Radio frequency IDs (RFIDs), small electronic chips that share information when scanned, are rapidly becoming an essential part of global supply management. In order to correctly route and track items from inception to purchase, these chips are attached to packaging and increasingly the products themselves.The intentional disabling of these chips can cause supply chain disruption. The best method is to HERF (high energy radio frequency, usually microwaves) the chips using a small transmitter (read about high power home made microwave weapons for herfing). The German branch (privacy activists) of the global guerrilla innovation network has developed a simple solution that converts a standard film camera into a short range RFID zapper. This system:
"...copies the microwave-oven-method, but in a much smaller scale. It generates a strong electromagnetic field with a coil, which should be placed as near to the target-RFID-Tag as possible. The RFID-Tag then will recive a strong shock of energy comparable with an EMP and some part of it will blow, most likely the capacitator, thus deactivating the chip forever.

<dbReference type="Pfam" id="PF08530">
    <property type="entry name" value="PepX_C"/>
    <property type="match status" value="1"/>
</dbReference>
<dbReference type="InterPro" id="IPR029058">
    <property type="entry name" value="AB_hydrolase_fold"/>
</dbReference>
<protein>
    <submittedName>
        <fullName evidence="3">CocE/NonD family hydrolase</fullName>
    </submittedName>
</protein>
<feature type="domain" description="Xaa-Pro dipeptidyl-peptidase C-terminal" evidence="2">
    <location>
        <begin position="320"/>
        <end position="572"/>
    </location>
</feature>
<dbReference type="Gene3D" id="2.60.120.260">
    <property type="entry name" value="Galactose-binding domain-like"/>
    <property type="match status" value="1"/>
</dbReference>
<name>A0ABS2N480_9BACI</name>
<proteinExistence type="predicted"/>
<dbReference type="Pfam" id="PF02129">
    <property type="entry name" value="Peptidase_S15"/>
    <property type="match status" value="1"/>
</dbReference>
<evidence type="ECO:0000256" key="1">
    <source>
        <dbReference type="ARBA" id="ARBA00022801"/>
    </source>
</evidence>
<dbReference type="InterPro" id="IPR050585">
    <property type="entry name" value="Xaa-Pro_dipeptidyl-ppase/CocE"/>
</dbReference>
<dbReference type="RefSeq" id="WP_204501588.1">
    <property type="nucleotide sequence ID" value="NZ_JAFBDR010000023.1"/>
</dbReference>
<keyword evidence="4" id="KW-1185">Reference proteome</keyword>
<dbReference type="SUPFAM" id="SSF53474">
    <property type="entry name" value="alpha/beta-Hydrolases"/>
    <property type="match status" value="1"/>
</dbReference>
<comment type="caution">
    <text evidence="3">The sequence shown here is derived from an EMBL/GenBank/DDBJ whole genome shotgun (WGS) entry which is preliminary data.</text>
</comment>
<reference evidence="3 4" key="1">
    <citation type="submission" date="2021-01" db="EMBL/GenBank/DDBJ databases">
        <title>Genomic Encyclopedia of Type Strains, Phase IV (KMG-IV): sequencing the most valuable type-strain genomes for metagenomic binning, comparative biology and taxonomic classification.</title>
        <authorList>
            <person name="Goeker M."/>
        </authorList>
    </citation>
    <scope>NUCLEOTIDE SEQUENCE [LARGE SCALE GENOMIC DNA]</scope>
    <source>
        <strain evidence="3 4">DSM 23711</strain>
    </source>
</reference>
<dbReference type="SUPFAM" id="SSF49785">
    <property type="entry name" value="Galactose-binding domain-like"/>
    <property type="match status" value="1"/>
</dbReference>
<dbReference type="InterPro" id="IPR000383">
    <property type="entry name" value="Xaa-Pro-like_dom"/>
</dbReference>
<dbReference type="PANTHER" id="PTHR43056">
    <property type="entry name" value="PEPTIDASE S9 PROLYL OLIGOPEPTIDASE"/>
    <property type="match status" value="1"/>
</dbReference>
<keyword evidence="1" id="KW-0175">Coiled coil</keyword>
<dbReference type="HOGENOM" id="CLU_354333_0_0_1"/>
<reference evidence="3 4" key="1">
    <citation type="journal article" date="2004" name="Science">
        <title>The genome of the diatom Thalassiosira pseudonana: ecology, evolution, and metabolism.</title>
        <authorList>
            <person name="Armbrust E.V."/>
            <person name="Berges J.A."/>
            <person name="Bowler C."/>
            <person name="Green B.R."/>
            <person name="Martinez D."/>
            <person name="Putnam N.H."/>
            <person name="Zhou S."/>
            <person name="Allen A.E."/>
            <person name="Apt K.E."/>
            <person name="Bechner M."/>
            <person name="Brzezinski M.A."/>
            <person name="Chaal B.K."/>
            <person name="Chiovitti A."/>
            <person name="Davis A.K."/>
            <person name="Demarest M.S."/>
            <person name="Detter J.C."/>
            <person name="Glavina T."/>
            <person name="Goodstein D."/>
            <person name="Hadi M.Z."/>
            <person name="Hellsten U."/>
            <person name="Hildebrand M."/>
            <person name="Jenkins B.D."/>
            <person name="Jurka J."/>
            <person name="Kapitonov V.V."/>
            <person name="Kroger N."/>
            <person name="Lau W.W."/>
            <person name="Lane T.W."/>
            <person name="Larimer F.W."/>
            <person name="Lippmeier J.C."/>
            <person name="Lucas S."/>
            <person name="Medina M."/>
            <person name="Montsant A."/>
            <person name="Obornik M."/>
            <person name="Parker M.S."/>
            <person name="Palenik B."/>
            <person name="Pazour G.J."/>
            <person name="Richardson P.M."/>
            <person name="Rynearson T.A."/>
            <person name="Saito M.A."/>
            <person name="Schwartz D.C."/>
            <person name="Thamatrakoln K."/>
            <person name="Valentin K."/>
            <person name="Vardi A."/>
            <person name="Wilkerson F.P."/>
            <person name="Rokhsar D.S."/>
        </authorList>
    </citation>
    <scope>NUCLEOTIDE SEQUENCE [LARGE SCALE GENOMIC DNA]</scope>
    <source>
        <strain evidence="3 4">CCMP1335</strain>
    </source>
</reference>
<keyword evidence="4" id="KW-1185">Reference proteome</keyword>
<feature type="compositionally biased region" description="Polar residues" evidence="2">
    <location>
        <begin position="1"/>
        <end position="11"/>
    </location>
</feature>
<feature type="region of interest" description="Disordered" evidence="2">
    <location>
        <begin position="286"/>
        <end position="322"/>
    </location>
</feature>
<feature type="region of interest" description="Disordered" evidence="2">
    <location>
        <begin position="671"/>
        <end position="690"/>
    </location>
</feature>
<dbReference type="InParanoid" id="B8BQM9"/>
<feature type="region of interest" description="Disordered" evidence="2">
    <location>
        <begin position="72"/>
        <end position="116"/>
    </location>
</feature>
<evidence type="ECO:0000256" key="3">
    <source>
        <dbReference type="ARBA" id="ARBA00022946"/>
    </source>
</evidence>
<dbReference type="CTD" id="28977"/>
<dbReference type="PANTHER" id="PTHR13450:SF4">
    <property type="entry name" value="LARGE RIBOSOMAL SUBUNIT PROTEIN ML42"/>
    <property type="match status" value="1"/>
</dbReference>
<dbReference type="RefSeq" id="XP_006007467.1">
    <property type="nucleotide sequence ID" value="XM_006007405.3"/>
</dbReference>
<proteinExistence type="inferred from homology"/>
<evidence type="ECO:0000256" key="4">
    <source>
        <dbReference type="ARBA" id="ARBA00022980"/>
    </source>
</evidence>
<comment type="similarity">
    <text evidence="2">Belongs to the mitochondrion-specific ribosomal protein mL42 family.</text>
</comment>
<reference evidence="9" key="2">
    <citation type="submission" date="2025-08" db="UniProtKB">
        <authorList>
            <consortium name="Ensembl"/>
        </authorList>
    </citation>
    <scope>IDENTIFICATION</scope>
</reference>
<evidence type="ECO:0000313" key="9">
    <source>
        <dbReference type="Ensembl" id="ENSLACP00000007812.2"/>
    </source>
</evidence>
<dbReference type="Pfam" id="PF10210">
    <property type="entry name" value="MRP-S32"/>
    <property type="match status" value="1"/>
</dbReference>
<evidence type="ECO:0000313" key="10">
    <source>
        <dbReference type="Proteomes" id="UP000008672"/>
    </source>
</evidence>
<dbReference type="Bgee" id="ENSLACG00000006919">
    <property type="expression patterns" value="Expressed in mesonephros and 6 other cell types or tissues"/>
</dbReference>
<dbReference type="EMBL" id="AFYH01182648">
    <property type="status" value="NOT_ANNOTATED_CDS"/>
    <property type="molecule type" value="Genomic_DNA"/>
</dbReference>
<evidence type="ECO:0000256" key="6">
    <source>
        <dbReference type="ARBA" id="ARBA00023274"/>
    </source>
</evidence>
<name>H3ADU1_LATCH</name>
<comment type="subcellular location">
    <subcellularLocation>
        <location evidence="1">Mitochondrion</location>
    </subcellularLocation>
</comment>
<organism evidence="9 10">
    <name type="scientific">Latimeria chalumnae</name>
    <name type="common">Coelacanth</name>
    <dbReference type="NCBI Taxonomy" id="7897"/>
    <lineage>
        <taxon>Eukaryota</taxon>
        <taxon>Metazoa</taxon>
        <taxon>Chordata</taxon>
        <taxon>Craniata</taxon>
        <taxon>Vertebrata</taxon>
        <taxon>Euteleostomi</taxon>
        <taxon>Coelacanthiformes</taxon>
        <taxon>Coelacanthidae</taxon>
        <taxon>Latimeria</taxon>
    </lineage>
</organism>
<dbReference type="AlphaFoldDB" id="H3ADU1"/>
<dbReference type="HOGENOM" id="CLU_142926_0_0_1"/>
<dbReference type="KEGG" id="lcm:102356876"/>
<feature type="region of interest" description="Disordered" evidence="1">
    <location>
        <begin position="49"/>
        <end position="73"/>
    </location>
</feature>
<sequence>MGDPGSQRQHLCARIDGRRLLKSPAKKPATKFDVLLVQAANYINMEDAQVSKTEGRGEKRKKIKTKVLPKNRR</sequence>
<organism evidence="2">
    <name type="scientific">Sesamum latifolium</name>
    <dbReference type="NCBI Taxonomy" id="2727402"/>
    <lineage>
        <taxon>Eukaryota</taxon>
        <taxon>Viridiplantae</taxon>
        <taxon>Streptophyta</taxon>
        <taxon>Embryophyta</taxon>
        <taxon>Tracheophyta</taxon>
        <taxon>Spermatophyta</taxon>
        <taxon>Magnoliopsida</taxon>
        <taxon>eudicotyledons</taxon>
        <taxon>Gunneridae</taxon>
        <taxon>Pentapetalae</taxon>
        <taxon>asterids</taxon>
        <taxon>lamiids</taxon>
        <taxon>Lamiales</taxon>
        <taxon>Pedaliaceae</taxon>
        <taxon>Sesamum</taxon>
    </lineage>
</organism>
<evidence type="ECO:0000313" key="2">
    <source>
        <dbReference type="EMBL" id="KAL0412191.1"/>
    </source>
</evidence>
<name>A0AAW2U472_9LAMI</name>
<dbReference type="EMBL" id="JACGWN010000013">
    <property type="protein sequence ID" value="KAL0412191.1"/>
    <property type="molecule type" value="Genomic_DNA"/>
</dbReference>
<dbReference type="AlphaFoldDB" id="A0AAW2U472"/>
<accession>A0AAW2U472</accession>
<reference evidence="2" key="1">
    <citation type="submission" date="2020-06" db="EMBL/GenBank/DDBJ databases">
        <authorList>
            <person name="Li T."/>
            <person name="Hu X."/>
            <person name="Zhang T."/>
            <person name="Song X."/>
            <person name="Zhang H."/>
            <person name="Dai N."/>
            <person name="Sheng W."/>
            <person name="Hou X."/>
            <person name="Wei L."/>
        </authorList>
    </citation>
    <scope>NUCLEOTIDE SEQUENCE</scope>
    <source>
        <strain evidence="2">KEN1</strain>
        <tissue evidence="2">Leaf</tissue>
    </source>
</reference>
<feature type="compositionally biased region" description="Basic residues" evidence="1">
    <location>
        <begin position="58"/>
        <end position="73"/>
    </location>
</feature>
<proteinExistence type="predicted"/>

To keep the costs of the RFID-Zapper as low as possible, we decided to modify the electric component of a singe-use-camera with flashlight, as can be found almost everywhere. The coil is made from varnished wire and placed inside the camera exactly where the film has been.
Then the coil is soldered between the cameras electronic and its flashlight. Last but not least most single-use-cameras will require some kind of switch to be build into them, since their activating-mechanism usually is to small and primitive. Once the switch is connected and tested, the camera can be closed again and henceforth will serve as a RFID-Zapper, destroying RFID-Tags with the power of ordinary batteries."